A police vehicle with a loudspeaker is broadcasting the message: “Zimbabwe is open for business. We are here to protect you. Feel free to walk and open your business. All is well, fear not.”

The city, which is seen as an opposition stronghold, is quieter than normal as people are digesting the outcome, correspondents say.

But there were celebrations in one part of Harare. The president’s supporters in the suburb of Mbare took to the streets to welcome the news.

“This is a new Zimbabwe, we are happy,” AFP news agency quoted 32-year-old IT specialist Tendai Mugadzi as saying.

How close was the result?

Mr Mnangagwa avoided a run-off by just 36,464 votes out of more than 4.8 million cast.

Official results show he took 50.8% of the vote to Mr Chamisa’s 44.3%. The 21 other candidates took up the remainder.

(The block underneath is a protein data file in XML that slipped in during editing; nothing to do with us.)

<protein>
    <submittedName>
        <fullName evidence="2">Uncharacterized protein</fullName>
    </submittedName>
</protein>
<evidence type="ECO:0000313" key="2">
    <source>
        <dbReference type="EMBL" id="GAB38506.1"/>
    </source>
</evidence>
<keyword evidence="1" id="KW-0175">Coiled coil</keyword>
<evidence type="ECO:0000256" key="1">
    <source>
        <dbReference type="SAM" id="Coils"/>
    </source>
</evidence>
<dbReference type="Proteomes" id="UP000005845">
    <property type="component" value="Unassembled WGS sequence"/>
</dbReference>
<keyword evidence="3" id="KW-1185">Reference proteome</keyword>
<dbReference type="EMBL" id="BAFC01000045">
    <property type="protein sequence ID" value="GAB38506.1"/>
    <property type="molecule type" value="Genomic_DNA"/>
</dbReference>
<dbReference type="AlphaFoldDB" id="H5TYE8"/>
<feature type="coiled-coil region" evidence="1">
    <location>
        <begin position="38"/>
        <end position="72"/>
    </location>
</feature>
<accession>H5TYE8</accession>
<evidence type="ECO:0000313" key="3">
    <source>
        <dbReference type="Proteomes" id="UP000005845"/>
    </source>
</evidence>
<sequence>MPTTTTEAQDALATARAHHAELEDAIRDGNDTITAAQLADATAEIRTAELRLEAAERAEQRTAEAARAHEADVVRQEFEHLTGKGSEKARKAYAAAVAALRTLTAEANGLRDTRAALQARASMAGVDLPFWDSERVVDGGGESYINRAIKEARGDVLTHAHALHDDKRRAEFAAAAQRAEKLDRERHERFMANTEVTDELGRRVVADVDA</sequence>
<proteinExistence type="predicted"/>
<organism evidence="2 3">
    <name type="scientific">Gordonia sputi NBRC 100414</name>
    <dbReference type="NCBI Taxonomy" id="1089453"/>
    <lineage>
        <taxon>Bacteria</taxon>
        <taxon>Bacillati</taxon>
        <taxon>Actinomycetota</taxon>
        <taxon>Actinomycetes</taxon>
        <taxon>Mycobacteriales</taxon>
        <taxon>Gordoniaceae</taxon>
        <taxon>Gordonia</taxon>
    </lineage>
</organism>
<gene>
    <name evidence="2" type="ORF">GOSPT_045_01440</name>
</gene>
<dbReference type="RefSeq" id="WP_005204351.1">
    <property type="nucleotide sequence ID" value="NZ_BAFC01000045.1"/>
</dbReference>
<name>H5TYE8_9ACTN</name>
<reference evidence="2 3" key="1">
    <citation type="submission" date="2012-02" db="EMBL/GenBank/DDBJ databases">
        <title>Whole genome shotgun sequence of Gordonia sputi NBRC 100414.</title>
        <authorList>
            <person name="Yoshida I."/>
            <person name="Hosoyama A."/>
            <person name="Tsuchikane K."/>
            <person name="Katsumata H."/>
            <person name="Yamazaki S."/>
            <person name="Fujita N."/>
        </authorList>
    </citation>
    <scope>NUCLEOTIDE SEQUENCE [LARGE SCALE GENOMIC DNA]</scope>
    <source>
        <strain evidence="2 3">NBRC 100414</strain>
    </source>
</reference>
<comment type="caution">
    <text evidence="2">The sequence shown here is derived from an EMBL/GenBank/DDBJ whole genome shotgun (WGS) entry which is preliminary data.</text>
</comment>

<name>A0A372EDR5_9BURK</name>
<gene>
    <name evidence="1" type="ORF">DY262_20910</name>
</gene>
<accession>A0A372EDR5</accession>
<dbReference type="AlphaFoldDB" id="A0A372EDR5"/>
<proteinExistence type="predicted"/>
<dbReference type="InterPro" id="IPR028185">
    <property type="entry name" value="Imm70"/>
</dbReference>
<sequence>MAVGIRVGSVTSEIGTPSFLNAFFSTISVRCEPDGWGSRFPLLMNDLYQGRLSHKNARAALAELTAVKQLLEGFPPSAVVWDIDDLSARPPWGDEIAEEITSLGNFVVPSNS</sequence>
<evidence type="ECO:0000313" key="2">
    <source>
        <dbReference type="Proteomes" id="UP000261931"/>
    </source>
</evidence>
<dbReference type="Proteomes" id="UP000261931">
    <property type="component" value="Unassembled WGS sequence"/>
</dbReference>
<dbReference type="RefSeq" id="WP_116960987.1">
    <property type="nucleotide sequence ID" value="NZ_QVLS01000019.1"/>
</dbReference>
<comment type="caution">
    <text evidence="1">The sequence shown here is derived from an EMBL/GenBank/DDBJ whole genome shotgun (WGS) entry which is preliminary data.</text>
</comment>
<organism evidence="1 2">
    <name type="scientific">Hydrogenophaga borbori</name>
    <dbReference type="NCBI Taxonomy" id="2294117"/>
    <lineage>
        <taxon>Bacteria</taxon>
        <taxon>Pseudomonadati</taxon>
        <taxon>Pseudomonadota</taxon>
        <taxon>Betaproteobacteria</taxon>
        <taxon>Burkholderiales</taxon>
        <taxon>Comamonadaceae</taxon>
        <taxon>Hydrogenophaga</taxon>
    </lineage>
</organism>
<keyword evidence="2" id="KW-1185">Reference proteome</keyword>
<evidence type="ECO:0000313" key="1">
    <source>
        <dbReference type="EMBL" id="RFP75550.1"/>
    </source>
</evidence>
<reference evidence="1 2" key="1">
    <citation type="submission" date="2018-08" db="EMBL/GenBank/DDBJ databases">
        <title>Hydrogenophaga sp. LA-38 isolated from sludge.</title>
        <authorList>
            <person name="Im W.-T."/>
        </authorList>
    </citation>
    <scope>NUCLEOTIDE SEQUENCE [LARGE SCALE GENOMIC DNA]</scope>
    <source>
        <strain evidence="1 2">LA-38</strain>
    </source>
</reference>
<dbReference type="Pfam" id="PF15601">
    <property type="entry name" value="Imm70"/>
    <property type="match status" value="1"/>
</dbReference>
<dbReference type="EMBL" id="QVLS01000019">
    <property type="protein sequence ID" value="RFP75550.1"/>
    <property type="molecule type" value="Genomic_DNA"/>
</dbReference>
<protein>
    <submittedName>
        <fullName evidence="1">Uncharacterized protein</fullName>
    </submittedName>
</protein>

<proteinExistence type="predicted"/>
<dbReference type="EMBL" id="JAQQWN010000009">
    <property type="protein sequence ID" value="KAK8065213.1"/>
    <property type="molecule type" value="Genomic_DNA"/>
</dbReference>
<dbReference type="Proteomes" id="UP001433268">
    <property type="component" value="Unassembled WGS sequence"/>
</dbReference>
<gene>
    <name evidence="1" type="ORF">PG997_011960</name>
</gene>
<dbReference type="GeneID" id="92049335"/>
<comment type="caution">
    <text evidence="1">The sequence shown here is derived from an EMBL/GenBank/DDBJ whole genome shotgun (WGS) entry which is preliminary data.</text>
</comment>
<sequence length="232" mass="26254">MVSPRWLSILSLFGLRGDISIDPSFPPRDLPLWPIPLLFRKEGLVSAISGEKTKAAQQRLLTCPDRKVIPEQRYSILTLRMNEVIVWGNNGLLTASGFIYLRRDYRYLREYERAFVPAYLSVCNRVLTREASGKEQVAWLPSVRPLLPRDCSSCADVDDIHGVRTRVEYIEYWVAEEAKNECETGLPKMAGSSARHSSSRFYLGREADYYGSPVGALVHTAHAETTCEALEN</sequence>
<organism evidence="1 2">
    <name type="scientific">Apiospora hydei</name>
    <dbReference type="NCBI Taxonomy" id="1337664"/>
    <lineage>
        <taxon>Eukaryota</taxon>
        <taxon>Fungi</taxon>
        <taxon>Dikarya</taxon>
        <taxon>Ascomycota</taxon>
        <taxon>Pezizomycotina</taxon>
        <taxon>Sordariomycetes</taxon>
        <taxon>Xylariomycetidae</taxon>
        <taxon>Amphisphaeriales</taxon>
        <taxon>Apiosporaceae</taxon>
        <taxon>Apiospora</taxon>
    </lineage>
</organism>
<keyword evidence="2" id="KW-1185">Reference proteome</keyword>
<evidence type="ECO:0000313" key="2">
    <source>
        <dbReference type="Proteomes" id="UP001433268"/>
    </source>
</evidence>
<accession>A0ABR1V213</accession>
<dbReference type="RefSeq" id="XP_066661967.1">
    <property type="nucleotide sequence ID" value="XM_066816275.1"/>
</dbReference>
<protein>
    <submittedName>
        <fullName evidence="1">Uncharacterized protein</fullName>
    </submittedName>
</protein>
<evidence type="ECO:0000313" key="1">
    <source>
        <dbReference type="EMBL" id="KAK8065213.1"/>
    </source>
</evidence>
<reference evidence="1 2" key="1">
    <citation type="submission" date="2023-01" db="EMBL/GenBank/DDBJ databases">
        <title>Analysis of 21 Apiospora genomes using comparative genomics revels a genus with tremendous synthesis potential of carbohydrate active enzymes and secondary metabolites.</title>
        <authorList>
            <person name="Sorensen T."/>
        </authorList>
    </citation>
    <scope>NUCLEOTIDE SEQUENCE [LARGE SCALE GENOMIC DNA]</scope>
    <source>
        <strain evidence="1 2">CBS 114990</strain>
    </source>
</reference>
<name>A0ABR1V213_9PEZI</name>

At the last election, Mr Mugabe won 61% of the vote, with the opposition’s main candidate, the late Morgan Tsvangirai, winning 34%.

The Zimbabwe Electoral Commission (Zec) finished announcing the presidential election results in the early hours of Friday morning, after days of waiting.

Zec acknowledged that the wait had caused anxiety, and international observers had earlier urged the commission to speed up the announcement. Under the constitution, the commission had until Saturday to declare the result.

A respected Zimbabwean independent monitoring group has has added weight to the official result.

The Zimbabwe Electoral Support Network said, according to its sample survey, that Mr Mnangagwa had probably won enough support to avoid a run-off, though it left room for some doubt.